Doubling the funding of Access to Work which provides assistance to disabled workers and their employers, which already helps 24,000 people a year gain employment or stay in their job. There will also be significant increases for the schemes which provide support into employment for the most severely disabled people. People on incapacity benefits who find work through the Pathways to Work programme could get a £40-a-week top-up on their wages to ease the transition into work
A “full disregard” for child maintenance, so that payments will not be taken into account when calculating how much out-of-work benefits a parent should get. The full disregard, combined with existing reforms to the child maintenance system, and measures to support lone parents with older children into work, will lift up to 200,000 children out of poverty.
Exploring more ways we can give disabled adults greater control over the combined budget which the government spends on their support.
The publication of the green paper will be followed by three months of public consultation on its proposals. Mr Purnell urged everyone – whether large private firms or individual benefit claimants – to make their views heard and play an active role in shaping the policies.
Notes to Editors
The full green paper can be found at the following link www.dwp.gov.uk/noonewrittenoff . Further Information on welfare reform can be found at www.dwp.gov.uk/welfarereform .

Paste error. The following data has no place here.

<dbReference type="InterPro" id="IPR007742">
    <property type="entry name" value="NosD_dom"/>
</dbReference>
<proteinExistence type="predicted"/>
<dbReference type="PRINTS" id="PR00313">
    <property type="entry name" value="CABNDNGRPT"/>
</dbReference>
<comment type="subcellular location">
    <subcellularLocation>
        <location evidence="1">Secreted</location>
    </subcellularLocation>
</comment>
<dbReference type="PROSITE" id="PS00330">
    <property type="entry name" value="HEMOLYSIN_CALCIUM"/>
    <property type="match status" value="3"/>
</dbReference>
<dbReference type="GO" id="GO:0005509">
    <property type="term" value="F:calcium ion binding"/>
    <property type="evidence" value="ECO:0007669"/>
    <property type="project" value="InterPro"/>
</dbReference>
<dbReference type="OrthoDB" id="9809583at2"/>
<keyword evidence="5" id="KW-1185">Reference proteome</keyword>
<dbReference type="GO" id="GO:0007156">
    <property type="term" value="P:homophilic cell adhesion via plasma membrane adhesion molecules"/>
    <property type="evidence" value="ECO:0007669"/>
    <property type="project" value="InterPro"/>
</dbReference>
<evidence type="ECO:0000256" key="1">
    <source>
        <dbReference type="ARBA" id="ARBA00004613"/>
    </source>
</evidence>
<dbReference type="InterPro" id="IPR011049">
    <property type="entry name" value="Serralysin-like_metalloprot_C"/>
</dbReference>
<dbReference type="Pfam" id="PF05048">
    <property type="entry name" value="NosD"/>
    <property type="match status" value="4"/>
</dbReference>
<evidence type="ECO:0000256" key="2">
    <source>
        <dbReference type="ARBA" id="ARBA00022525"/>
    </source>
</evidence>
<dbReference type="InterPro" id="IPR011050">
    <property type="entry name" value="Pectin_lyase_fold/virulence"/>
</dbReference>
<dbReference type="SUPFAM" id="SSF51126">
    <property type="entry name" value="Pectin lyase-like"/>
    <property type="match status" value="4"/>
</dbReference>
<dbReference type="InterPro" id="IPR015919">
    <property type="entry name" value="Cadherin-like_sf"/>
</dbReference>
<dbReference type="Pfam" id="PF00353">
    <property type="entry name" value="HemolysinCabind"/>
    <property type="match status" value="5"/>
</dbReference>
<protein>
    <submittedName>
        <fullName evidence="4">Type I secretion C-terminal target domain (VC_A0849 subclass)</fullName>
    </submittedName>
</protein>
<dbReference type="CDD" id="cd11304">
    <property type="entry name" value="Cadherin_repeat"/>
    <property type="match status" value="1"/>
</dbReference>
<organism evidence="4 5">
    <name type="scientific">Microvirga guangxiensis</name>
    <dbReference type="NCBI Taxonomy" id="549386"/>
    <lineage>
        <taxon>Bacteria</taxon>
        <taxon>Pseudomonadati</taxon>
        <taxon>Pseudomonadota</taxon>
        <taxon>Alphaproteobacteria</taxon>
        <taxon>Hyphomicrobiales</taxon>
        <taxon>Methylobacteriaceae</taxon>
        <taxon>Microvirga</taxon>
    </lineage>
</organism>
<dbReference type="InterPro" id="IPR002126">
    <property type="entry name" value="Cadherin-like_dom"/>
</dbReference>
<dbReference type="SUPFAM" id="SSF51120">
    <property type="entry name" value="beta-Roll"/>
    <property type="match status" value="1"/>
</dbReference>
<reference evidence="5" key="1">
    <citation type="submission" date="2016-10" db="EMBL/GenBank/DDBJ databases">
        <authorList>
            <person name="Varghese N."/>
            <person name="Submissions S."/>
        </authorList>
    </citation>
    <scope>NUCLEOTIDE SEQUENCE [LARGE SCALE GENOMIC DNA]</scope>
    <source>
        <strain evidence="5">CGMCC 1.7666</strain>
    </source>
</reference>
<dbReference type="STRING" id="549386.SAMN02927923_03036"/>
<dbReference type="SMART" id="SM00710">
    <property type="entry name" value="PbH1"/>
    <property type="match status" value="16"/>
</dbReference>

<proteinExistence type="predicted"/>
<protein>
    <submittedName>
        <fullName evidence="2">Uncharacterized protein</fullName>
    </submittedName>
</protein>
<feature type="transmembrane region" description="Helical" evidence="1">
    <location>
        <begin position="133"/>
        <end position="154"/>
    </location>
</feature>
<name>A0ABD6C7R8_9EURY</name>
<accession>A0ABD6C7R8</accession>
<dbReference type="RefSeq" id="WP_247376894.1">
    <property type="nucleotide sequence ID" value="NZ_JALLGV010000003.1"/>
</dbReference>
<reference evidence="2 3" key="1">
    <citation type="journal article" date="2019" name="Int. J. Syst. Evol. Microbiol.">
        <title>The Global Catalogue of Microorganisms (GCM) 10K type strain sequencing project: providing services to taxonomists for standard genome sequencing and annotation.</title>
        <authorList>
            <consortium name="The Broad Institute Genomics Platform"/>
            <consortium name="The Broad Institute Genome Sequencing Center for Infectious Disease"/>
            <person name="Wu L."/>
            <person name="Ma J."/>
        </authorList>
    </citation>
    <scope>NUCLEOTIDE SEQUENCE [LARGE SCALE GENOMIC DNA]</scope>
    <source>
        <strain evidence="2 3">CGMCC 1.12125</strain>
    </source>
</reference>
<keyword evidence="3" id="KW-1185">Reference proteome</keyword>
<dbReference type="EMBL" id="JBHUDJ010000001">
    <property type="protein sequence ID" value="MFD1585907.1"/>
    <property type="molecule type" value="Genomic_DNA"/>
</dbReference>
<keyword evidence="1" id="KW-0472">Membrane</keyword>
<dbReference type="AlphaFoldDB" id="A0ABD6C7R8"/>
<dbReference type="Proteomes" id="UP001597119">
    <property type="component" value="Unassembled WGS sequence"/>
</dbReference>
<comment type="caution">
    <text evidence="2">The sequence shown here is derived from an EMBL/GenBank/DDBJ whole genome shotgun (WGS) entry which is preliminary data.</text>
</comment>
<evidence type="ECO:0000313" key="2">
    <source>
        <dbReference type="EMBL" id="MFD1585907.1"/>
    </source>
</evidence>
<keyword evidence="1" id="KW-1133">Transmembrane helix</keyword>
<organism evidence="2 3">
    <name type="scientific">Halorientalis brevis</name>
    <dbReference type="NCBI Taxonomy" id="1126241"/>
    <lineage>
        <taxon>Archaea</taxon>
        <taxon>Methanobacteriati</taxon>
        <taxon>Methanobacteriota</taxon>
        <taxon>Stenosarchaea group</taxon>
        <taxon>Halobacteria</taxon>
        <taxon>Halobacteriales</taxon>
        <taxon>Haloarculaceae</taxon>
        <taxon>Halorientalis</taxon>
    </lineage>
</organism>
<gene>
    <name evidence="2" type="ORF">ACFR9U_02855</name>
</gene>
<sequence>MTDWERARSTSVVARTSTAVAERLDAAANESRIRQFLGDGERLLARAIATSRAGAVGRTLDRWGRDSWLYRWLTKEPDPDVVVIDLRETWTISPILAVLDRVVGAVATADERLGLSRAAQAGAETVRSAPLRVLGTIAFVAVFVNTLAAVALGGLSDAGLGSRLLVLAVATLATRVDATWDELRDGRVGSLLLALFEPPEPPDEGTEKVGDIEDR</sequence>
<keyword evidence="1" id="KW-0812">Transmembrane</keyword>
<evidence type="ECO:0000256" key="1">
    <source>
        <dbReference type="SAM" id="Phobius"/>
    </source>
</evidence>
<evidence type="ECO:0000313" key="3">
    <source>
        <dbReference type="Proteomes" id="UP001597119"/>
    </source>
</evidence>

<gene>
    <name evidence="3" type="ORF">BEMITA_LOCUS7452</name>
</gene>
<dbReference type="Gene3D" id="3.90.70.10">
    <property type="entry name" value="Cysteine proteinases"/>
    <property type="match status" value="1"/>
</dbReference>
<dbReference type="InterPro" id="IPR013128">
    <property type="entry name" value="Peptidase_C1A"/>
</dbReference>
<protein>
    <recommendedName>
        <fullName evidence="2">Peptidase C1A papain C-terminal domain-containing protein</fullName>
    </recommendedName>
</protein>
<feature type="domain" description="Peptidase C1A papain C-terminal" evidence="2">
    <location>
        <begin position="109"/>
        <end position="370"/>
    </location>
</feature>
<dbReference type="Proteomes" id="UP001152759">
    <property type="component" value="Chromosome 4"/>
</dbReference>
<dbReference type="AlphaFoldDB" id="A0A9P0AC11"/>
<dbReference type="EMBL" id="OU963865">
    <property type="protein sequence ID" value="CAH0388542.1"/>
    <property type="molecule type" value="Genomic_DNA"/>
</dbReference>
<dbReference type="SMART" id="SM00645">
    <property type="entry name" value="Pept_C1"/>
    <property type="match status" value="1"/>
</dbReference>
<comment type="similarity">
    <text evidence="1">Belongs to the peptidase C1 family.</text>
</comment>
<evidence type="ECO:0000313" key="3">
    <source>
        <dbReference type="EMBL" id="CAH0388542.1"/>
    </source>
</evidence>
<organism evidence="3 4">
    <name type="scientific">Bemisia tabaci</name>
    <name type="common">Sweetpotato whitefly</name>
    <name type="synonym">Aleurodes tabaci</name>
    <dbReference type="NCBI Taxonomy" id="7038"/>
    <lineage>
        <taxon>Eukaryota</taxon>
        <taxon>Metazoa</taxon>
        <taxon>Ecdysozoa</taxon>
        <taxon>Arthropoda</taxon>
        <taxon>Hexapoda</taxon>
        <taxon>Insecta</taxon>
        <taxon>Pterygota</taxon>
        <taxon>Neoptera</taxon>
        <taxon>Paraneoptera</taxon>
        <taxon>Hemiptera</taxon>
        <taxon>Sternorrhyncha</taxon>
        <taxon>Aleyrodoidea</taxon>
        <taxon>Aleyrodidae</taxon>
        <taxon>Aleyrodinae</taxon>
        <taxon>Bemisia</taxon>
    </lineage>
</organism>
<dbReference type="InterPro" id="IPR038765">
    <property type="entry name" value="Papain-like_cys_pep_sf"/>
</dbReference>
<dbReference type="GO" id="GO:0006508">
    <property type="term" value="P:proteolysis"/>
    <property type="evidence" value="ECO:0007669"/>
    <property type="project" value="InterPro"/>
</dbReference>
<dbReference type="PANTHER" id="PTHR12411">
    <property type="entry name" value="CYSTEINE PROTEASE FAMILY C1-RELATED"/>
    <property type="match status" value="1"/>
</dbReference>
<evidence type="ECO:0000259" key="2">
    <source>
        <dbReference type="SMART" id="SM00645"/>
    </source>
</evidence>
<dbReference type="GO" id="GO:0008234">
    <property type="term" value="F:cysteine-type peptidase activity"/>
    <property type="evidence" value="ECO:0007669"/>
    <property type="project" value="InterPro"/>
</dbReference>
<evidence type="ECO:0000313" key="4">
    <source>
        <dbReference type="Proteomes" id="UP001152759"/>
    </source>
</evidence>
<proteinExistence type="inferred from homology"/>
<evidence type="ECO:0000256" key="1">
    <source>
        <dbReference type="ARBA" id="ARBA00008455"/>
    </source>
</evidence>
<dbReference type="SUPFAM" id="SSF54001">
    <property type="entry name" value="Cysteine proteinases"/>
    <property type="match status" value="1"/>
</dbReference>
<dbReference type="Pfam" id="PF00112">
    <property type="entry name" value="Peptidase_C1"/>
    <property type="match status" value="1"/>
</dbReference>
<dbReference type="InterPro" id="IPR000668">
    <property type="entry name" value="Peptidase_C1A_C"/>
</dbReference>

James Purnell will be taking questions on the welfare reform proposals as part of a webchat on the Number 10 website on Tuesday 22nd July from 4pm onwards. To take part go to the following link http://www.webchat.pm.gov.uk/index.asp?webchatID=75
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The Government is committed to building an inclusive and fair society, and a prosperous economy, where everyone has the opportunity to fulfil their potential.
Full employment is at the heart of the strategy. The Government has a long-term aim of an employment rate of 80 per cent. It will help us to combat poverty and ensure Britain is well placed to respond to economic change, and reap the benefits.
The Government wants as many people as possible to share in the rewards of work. They believe that paid work is the best route to independence, health and well-being for most people.
We have already made significant progress with the introduction of a series of radical reforms to improve the opportunities for people to work. But more needs to be done.
No one written off: reforming welfare to reward responsibility
The next step in the journey of radical welfare reform will simplify the benefits system and deliver greater and more personalised support for people in return for more responsibility. The majority of people of working age – who can work now or at some point in the future – will no longer be on benefits for life without getting the support they need to get back to work.
On 21 July, we published No one written off: reforming welfare to reward responsibility http://www.dwp.gov.uk/welfarereform/noonewrittenoff/